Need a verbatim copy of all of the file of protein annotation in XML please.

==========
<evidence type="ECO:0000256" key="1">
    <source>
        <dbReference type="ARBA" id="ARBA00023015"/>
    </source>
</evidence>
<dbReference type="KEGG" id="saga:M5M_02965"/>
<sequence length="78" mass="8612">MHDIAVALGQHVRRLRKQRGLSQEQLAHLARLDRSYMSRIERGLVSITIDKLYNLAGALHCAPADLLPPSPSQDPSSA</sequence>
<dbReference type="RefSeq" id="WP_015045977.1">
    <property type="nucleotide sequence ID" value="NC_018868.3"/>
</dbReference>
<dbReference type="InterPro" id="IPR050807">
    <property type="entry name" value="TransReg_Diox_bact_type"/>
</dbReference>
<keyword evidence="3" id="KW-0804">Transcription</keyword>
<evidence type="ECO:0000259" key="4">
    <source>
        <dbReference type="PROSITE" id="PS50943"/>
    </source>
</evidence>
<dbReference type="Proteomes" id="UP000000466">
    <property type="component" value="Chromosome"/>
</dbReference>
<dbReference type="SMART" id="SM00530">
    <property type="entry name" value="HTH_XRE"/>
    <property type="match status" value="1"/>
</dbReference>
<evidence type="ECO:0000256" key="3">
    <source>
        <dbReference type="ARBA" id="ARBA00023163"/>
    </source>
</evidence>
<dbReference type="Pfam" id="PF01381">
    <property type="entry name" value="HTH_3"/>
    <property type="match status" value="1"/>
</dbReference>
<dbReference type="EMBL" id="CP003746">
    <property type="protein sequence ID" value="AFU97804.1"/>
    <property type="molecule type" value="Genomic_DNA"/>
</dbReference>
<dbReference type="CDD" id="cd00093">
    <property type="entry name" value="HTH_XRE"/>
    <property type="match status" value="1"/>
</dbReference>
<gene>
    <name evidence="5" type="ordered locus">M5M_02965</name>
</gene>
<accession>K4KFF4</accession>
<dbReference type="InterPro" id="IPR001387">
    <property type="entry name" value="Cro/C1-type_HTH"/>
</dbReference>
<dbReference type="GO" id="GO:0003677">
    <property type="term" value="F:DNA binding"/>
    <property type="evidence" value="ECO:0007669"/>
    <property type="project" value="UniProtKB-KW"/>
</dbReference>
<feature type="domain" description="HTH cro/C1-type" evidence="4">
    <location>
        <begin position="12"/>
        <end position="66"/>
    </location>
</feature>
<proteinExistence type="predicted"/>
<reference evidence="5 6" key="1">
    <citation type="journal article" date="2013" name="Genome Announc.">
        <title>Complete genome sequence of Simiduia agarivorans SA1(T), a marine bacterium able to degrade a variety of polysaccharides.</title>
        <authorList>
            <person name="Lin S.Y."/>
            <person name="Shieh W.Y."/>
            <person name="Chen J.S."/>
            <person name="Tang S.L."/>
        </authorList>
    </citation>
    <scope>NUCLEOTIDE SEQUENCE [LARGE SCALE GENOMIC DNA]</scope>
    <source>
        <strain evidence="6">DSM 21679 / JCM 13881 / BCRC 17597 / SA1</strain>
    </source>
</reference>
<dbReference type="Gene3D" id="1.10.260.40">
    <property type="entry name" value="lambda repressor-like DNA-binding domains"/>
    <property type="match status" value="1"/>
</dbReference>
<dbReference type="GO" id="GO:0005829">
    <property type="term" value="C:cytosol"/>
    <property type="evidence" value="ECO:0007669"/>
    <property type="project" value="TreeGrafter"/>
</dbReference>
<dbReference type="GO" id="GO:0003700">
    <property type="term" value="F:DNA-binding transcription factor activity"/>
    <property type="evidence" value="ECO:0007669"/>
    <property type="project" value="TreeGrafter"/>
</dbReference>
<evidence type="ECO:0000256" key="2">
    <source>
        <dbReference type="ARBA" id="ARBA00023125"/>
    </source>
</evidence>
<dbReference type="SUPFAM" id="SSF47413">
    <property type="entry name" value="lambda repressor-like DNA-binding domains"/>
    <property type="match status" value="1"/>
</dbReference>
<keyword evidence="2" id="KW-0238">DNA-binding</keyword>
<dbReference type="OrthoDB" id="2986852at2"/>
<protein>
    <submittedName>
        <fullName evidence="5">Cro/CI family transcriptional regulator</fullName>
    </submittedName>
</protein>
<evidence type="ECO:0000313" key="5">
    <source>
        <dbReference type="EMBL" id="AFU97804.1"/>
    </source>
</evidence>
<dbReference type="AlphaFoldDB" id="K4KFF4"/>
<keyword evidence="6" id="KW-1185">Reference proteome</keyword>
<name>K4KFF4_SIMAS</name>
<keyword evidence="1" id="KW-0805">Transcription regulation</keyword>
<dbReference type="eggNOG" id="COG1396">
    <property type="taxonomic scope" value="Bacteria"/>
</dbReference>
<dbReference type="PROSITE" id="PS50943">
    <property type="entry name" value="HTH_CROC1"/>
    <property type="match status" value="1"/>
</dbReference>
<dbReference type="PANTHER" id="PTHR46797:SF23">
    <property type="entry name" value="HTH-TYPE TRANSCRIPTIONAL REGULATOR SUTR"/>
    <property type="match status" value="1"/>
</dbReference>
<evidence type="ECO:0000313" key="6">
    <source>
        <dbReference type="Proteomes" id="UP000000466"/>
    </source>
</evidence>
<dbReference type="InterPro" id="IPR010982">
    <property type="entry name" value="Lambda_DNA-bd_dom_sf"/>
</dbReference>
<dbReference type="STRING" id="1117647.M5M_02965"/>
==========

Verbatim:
<evidence type="ECO:0000256" key="1">
    <source>
        <dbReference type="ARBA" id="ARBA00023015"/>
    </source>
</evidence>
<dbReference type="KEGG" id="saga:M5M_02965"/>
<sequence length="78" mass="8612">MHDIAVALGQHVRRLRKQRGLSQEQLAHLARLDRSYMSRIERGLVSITIDKLYNLAGALHCAPADLLPPSPSQDPSSA</sequence>
<dbReference type="RefSeq" id="WP_015045977.1">
    <property type="nucleotide sequence ID" value="NC_018868.3"/>
</dbReference>
<dbReference type="InterPro" id="IPR050807">
    <property type="entry name" value="TransReg_Diox_bact_type"/>
</dbReference>
<keyword evidence="3" id="KW-0804">Transcription</keyword>
<evidence type="ECO:0000259" key="4">
    <source>
        <dbReference type="PROSITE" id="PS50943"/>
    </source>
</evidence>
<dbReference type="Proteomes" id="UP000000466">
    <property type="component" value="Chromosome"/>
</dbReference>
<dbReference type="SMART" id="SM00530">
    <property type="entry name" value="HTH_XRE"/>
    <property type="match status" value="1"/>
</dbReference>
<evidence type="ECO:0000256" key="3">
    <source>
        <dbReference type="ARBA" id="ARBA00023163"/>
    </source>
</evidence>
<dbReference type="Pfam" id="PF01381">
    <property type="entry name" value="HTH_3"/>
    <property type="match status" value="1"/>
</dbReference>
<dbReference type="EMBL" id="CP003746">
    <property type="protein sequence ID" value="AFU97804.1"/>
    <property type="molecule type" value="Genomic_DNA"/>
</dbReference>
<dbReference type="CDD" id="cd00093">
    <property type="entry name" value="HTH_XRE"/>
    <property type="match status" value="1"/>
</dbReference>
<gene>
    <name evidence="5" type="ordered locus">M5M_02965</name>
</gene>
<accession>K4KFF4</accession>
<dbReference type="InterPro" id="IPR001387">
    <property type="entry name" value="Cro/C1-type_HTH"/>
</dbReference>
<dbReference type="GO" id="GO:0003677">
    <property type="term" value="F:DNA binding"/>
    <property type="evidence" value="ECO:0007669"/>
    <property type="project" value="UniProtKB-KW"/>
</dbReference>
<feature type="domain" description="HTH cro/C1-type" evidence="4">
    <location>
        <begin position="12"/>
        <end position="66"/>
    </location>
</feature>
<proteinExistence type="predicted"/>
<reference evidence="5 6" key="1">
    <citation type="journal article" date="2013" name="Genome Announc.">
        <title>Complete genome sequence of Simiduia agarivorans SA1(T), a marine bacterium able to degrade a variety of polysaccharides.</title>
        <authorList>
            <person name="Lin S.Y."/>
            <person name="Shieh W.Y."/>
            <person name="Chen J.S."/>
            <person name="Tang S.L."/>
        </authorList>
    </citation>
    <scope>NUCLEOTIDE SEQUENCE [LARGE SCALE GENOMIC DNA]</scope>
    <source>
        <strain evidence="6">DSM 21679 / JCM 13881 / BCRC 17597 / SA1</strain>
    </source>
</reference>
<dbReference type="Gene3D" id="1.10.260.40">
    <property type="entry name" value="lambda repressor-like DNA-binding domains"/>
    <property type="match status" value="1"/>
</dbReference>
<dbReference type="GO" id="GO:0005829">
    <property type="term" value="C:cytosol"/>
    <property type="evidence" value="ECO:0007669"/>
    <property type="project" value="TreeGrafter"/>
</dbReference>
<dbReference type="GO" id="GO:0003700">
    <property type="term" value="F:DNA-binding transcription factor activity"/>
    <property type="evidence" value="ECO:0007669"/>
    <property type="project" value="TreeGrafter"/>
</dbReference>
<evidence type="ECO:0000256" key="2">
    <source>
        <dbReference type="ARBA" id="ARBA00023125"/>
    </source>
</evidence>
<dbReference type="SUPFAM" id="SSF47413">
    <property type="entry name" value="lambda repressor-like DNA-binding domains"/>
    <property type="match status" value="1"/>
</dbReference>
<keyword evidence="2" id="KW-0238">DNA-binding</keyword>
<dbReference type="OrthoDB" id="2986852at2"/>
<protein>
    <submittedName>
        <fullName evidence="5">Cro/CI family transcriptional regulator</fullName>
    </submittedName>
</protein>
<evidence type="ECO:0000313" key="5">
    <source>
        <dbReference type="EMBL" id="AFU97804.1"/>
    </source>
</evidence>
<dbReference type="AlphaFoldDB" id="K4KFF4"/>
<keyword evidence="6" id="KW-1185">Reference proteome</keyword>
<name>K4KFF4_SIMAS</name>
<keyword evidence="1" id="KW-0805">Transcription regulation</keyword>
<dbReference type="eggNOG" id="COG1396">
    <property type="taxonomic scope" value="Bacteria"/>
</dbReference>
<dbReference type="PROSITE" id="PS50943">
    <property type="entry name" value="HTH_CROC1"/>
    <property type="match status" value="1"/>
</dbReference>
<dbReference type="PANTHER" id="PTHR46797:SF23">
    <property type="entry name" value="HTH-TYPE TRANSCRIPTIONAL REGULATOR SUTR"/>
    <property type="match status" value="1"/>
</dbReference>
<evidence type="ECO:0000313" key="6">
    <source>
        <dbReference type="Proteomes" id="UP000000466"/>
    </source>
</evidence>
<dbReference type="InterPro" id="IPR010982">
    <property type="entry name" value="Lambda_DNA-bd_dom_sf"/>
</dbReference>
<dbReference type="STRING" id="1117647.M5M_02965"/>